FIGHTING crime is perhaps the most relevant national issue we face as a country, next to, of course, a much-desired economic rebound. Although marginal, the eight percent decrease in crime has been noteworthy and much credit is owed to the hardworking men and women of the Royal Bahamas Police Force. Certainly, there is room for improvement, which we should be confident will take place with the introduction of the technology Minister of National Security Marvin Dames and Commissioner of Police Anthony Ferguson have been promising.
BELINDA Wilson, president of the Bahamas Union of Teachers is no stranger to controversy. A fearsome adversary across the negotiating table while at the same time an enigma within her own union having six times been suspended.
THE President of Guyana, David Granger, and the Opposition leader, Bharat Jagdeo, showed political maturity when they met on January 9 to try to resolve a constitutional crisis that could have led to civil strife and the destabilisation of Guyana.
IT is widely accepted in our brand of politics that a politician will say anything to get elected. It can almost be likened to the way we treat our children – when they do something naughty, we typically shrug it off as mere child’s play. Likewise, when our politicians rile up crowds of thousands from the campaign stages, promising the earth, moon and stars, we simply accept it when they do not deliver.
FOCUS is Lyford Cay Foundations’ out-of-school time, tuition-free enrichment programme. It provides college readiness and access support to public school students of demonstrated need and potential. Students, who are accepted through a multi-faceted selection process, begin the programme the summer after Grade 4, with the goal of becoming the first in their families to achieve post-secondary education.
WITH a new year less than 24 hours away, the year 2018 will be behind us. A year filled with political blunders highlighted by the Oban fiasco, the surprise introduction of a 60 percent increase in value added tax, national tragedies as a result of a lack of impetus by successive governments to fix systemic problems, and - on the brighter side – a long-desired reduction in murders in the country.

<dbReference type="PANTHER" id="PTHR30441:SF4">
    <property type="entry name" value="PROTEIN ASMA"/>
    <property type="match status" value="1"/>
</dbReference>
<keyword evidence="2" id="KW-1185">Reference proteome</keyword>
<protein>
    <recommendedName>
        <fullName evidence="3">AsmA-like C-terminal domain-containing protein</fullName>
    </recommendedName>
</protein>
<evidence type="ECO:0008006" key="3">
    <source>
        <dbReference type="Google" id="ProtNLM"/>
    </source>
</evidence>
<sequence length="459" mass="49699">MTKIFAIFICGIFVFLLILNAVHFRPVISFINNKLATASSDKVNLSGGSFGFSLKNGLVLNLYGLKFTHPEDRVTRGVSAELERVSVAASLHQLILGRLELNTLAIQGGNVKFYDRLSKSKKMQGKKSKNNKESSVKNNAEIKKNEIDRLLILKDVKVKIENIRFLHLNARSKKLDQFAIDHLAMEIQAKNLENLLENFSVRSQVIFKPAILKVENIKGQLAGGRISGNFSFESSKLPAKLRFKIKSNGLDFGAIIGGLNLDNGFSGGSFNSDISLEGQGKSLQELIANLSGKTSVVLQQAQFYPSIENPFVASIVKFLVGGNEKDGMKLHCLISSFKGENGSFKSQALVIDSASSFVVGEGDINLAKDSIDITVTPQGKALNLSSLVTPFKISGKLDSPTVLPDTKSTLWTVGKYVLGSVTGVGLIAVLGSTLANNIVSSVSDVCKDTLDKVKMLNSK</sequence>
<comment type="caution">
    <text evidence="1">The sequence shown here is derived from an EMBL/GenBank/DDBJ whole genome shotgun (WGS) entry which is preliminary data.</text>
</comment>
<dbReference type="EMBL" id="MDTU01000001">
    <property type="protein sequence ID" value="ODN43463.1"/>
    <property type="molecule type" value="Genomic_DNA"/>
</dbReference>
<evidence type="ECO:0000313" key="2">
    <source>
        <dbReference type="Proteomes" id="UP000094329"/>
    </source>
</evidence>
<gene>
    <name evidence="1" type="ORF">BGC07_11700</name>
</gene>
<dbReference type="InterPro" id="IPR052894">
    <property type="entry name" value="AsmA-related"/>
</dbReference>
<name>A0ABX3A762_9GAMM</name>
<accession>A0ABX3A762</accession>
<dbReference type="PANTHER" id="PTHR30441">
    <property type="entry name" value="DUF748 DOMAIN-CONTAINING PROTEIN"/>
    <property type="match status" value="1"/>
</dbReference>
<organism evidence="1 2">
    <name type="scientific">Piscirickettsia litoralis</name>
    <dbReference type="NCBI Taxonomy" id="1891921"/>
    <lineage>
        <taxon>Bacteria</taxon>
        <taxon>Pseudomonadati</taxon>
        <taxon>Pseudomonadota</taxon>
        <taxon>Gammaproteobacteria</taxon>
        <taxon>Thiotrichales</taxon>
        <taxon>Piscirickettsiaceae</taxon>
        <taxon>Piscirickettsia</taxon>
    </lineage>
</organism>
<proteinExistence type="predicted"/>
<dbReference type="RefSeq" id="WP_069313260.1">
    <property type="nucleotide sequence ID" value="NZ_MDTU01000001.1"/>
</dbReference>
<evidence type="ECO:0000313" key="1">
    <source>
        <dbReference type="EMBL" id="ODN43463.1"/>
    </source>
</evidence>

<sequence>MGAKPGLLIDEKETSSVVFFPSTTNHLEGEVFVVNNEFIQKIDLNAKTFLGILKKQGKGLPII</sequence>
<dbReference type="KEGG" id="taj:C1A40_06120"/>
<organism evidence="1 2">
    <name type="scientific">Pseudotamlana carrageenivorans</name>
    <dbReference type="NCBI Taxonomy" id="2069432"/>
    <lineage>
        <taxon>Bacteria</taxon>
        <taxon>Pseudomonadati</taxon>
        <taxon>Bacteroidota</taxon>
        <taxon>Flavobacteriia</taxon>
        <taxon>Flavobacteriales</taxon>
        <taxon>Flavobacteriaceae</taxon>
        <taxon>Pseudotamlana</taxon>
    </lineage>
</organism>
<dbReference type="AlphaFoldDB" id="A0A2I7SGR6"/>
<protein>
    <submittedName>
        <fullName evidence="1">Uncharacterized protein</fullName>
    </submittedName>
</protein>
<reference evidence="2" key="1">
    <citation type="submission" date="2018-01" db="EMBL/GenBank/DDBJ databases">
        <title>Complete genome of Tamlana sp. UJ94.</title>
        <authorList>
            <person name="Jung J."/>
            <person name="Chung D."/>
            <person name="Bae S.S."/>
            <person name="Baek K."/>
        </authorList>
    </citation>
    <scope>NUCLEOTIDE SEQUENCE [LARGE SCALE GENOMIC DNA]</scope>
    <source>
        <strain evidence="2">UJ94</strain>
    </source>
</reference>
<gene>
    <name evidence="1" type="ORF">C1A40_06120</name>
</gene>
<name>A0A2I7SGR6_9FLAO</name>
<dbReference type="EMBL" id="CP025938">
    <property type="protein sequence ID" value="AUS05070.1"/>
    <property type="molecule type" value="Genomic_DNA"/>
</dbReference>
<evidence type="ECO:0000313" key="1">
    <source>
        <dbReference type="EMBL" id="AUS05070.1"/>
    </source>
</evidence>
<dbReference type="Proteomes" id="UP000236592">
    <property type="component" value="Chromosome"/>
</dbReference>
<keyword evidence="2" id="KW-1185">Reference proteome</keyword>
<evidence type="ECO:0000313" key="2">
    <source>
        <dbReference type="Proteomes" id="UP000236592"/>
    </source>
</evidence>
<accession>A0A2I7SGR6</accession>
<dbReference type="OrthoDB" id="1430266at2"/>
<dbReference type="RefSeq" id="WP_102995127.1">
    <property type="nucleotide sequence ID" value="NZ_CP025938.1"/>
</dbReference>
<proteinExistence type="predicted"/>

“At the time because my mum hardly knew anyone in Nassau she went home to Dominica for family support in the last stages of her pregnancy with me. However, we returned before I was one-month-old,” recalled Frances. The need for Land Surveyors in the country in the 1950s drew Frances Armbrister’s mother and father to The Bahamas from Dominica for work.
ARMED robbery is one of the most serious and potentially dangerous crimes committed today. Robbery usually occurs quickly and can be very violent. Plan ahead and reduce the dangers and the potential losses.
A statement may have been made at one or more of the Caribbean countries that attended the Conference of the Parties (COP) on the disastrous effects of climate change in Katowice, Poland in early December, but if any statement was made it is nigh impossible to find it despite the considerable search engines on the internet.
AS we approach the thick of holiday season and goodwill abounds, the Bahamian people take pause to share in the season of giving with their loved ones. Despite the challenging moments on the political front, a year ending means another begins. To that end, as we are creatures of hope, we must recognise through the toughest of times there is still much to be thankful for and to look forward to.
WITH the year 2018 wrapping up, it is quite normal to evaluate how the government has performed throughout the year. Naturally, those opposed to the government take advantage of the opportunity to tell their compatriots, “I told you so”, and supporters loyally defend their party, for better or worse. Likewise, there are those on the fence who may give the benefit of the doubt as they are only two years into a five-year contract with the Bahamian people.
LIKE many I remain an ardent supporter of the FNM, but like many, I too am frustrated, exasperated and discouraged at the dissonance exhibited by my party.
A CURIOUS double standard is bein g applied by the Bank of Nova Scotia (BNS) by its decision to sell its operations in nine Caribbean countries to Republic Financial Holdings Limited (RFHL) of Trinidad and Tobago.
WITH the nation on pace for its lowest murder count in a decade, the government has much to be proud of with regard to its crime fighting efforts. The previous government campaigned and won the 2012 election largely on an empty promise to eradicate crime. Unfortunately, we all know how that panned out. Successive murder records were set under the former administration and fear was at an all-time high with rapes, robberies and murder rampant throughout the country.
Among the many poignant testimonials following the loss of well-known pilot Byron Ferguson in a plane crash last month, one touched a particularly important nerve.